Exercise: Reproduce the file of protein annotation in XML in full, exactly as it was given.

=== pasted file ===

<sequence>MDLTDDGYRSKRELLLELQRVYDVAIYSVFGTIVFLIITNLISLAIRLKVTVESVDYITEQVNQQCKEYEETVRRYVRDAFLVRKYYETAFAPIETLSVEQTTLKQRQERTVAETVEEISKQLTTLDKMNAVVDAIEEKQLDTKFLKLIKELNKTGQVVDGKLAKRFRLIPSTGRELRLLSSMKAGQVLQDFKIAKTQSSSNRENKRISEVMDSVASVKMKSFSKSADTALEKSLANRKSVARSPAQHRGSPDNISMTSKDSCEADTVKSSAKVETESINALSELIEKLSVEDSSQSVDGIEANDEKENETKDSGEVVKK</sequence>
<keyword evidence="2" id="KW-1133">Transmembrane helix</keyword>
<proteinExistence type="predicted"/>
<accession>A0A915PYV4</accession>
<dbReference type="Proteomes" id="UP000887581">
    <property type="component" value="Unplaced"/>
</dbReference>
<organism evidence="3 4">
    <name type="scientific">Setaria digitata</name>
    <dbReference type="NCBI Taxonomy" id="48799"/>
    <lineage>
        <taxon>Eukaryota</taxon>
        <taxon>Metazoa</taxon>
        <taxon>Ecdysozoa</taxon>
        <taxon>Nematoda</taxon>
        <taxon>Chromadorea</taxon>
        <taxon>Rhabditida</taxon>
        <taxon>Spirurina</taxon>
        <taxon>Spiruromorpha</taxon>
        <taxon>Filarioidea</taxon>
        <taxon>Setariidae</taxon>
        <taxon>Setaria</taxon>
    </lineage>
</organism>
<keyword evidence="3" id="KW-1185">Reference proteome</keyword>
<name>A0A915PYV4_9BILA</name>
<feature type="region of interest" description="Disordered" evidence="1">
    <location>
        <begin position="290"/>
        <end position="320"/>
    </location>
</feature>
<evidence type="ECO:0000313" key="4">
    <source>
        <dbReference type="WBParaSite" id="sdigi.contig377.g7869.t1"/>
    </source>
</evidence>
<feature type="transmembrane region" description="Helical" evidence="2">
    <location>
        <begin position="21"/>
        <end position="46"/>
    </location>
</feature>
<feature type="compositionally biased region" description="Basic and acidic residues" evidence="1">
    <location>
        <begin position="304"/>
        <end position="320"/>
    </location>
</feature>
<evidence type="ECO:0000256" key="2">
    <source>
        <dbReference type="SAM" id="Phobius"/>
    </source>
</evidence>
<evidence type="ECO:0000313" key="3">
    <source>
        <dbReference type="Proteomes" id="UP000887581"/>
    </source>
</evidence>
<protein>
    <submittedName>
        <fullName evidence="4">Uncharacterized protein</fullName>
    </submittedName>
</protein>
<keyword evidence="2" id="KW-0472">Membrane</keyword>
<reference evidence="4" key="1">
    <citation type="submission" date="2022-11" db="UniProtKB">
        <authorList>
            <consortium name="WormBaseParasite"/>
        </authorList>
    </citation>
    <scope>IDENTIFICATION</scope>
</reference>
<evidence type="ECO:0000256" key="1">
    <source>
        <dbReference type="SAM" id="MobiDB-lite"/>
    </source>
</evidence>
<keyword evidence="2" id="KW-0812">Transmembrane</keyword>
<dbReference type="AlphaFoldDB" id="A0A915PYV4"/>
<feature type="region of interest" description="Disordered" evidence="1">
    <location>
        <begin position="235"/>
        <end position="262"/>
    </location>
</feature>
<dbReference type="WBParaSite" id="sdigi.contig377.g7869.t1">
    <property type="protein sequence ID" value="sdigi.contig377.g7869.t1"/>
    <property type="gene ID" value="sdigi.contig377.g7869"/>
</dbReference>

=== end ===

<sequence>MDLTDDGYRSKRELLLELQRVYDVAIYSVFGTIVFLIITNLISLAIRLKVTVESVDYITEQVNQQCKEYEETVRRYVRDAFLVRKYYETAFAPIETLSVEQTTLKQRQERTVAETVEEISKQLTTLDKMNAVVDAIEEKQLDTKFLKLIKELNKTGQVVDGKLAKRFRLIPSTGRELRLLSSMKAGQVLQDFKIAKTQSSSNRENKRISEVMDSVASVKMKSFSKSADTALEKSLANRKSVARSPAQHRGSPDNISMTSKDSCEADTVKSSAKVETESINALSELIEKLSVEDSSQSVDGIEANDEKENETKDSGEVVKK</sequence>
<keyword evidence="2" id="KW-1133">Transmembrane helix</keyword>
<proteinExistence type="predicted"/>
<accession>A0A915PYV4</accession>
<dbReference type="Proteomes" id="UP000887581">
    <property type="component" value="Unplaced"/>
</dbReference>
<organism evidence="3 4">
    <name type="scientific">Setaria digitata</name>
    <dbReference type="NCBI Taxonomy" id="48799"/>
    <lineage>
        <taxon>Eukaryota</taxon>
        <taxon>Metazoa</taxon>
        <taxon>Ecdysozoa</taxon>
        <taxon>Nematoda</taxon>
        <taxon>Chromadorea</taxon>
        <taxon>Rhabditida</taxon>
        <taxon>Spirurina</taxon>
        <taxon>Spiruromorpha</taxon>
        <taxon>Filarioidea</taxon>
        <taxon>Setariidae</taxon>
        <taxon>Setaria</taxon>
    </lineage>
</organism>
<keyword evidence="3" id="KW-1185">Reference proteome</keyword>
<name>A0A915PYV4_9BILA</name>
<feature type="region of interest" description="Disordered" evidence="1">
    <location>
        <begin position="290"/>
        <end position="320"/>
    </location>
</feature>
<evidence type="ECO:0000313" key="4">
    <source>
        <dbReference type="WBParaSite" id="sdigi.contig377.g7869.t1"/>
    </source>
</evidence>
<feature type="transmembrane region" description="Helical" evidence="2">
    <location>
        <begin position="21"/>
        <end position="46"/>
    </location>
</feature>
<feature type="compositionally biased region" description="Basic and acidic residues" evidence="1">
    <location>
        <begin position="304"/>
        <end position="320"/>
    </location>
</feature>
<evidence type="ECO:0000256" key="2">
    <source>
        <dbReference type="SAM" id="Phobius"/>
    </source>
</evidence>
<evidence type="ECO:0000313" key="3">
    <source>
        <dbReference type="Proteomes" id="UP000887581"/>
    </source>
</evidence>
<protein>
    <submittedName>
        <fullName evidence="4">Uncharacterized protein</fullName>
    </submittedName>
</protein>
<keyword evidence="2" id="KW-0472">Membrane</keyword>
<reference evidence="4" key="1">
    <citation type="submission" date="2022-11" db="UniProtKB">
        <authorList>
            <consortium name="WormBaseParasite"/>
        </authorList>
    </citation>
    <scope>IDENTIFICATION</scope>
</reference>
<evidence type="ECO:0000256" key="1">
    <source>
        <dbReference type="SAM" id="MobiDB-lite"/>
    </source>
</evidence>
<keyword evidence="2" id="KW-0812">Transmembrane</keyword>
<dbReference type="AlphaFoldDB" id="A0A915PYV4"/>
<feature type="region of interest" description="Disordered" evidence="1">
    <location>
        <begin position="235"/>
        <end position="262"/>
    </location>
</feature>
<dbReference type="WBParaSite" id="sdigi.contig377.g7869.t1">
    <property type="protein sequence ID" value="sdigi.contig377.g7869.t1"/>
    <property type="gene ID" value="sdigi.contig377.g7869"/>
</dbReference>